The Compact Disc introduced the first widely accepted digital audio format. It became popular partially because of improved audio quality. There were other reasons, too. Listening and accessing the audio was also far more convenient than the previous vinyl and cassette formats.
The Compact Disc has reigned as the dominant physical audio format since it was introduced to the public in 1982. Even in 2007, over 200 billion CDs were sold.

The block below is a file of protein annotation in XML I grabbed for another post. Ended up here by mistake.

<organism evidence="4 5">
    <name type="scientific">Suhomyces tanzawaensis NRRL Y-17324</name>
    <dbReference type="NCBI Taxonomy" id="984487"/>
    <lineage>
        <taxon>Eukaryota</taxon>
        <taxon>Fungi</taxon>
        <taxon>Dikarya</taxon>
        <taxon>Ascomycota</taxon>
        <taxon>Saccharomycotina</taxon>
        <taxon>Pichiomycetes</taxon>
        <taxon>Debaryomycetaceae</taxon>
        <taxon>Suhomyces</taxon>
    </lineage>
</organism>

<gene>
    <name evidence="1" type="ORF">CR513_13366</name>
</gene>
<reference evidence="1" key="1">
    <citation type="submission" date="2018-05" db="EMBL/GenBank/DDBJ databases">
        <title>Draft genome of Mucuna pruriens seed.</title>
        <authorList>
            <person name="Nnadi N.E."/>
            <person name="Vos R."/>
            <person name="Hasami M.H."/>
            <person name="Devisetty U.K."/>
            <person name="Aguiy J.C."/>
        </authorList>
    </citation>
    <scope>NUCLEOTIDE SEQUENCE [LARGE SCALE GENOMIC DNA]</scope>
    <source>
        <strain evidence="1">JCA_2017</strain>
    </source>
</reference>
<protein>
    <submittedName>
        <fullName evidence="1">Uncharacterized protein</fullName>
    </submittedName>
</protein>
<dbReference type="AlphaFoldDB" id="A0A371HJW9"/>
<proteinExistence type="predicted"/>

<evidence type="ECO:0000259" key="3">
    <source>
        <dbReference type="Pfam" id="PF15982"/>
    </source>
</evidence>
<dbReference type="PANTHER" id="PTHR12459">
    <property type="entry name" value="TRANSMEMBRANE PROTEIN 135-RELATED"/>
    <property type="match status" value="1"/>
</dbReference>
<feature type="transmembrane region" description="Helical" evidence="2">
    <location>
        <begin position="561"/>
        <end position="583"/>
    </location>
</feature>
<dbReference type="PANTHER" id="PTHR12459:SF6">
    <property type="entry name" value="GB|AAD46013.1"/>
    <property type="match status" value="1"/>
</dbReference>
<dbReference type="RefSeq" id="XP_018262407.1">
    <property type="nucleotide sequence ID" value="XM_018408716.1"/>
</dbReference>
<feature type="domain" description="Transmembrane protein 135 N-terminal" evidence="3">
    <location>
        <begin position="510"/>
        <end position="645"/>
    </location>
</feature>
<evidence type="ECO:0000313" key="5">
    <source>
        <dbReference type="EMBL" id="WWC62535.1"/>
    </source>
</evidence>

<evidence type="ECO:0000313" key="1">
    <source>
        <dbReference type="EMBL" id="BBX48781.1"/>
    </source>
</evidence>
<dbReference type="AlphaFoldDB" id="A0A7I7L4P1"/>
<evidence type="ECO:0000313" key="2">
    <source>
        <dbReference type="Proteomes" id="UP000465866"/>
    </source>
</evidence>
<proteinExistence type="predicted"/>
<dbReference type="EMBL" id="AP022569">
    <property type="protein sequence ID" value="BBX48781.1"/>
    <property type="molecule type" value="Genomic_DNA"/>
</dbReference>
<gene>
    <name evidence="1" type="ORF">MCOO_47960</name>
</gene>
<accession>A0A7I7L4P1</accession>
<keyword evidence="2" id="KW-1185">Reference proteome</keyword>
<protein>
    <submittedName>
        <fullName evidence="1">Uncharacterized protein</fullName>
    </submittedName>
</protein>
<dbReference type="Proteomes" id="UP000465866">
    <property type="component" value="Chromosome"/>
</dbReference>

Of course, digital sound file delivery is overtaking physical optical disc shipments. However, the CD format set a fidelity standard that has lasted for over 30 years. In one way or another, this has affected every sound pro.
As sound professionals, we know how greatly higher fidelity sound affects our work. Higher sampling rates allow more flexibility in sound design. Higher bit rates increase dynamic, and, generally speaking, make sound clips appear more full, lush, and rich. But does high fidelity audio really matter to listeners?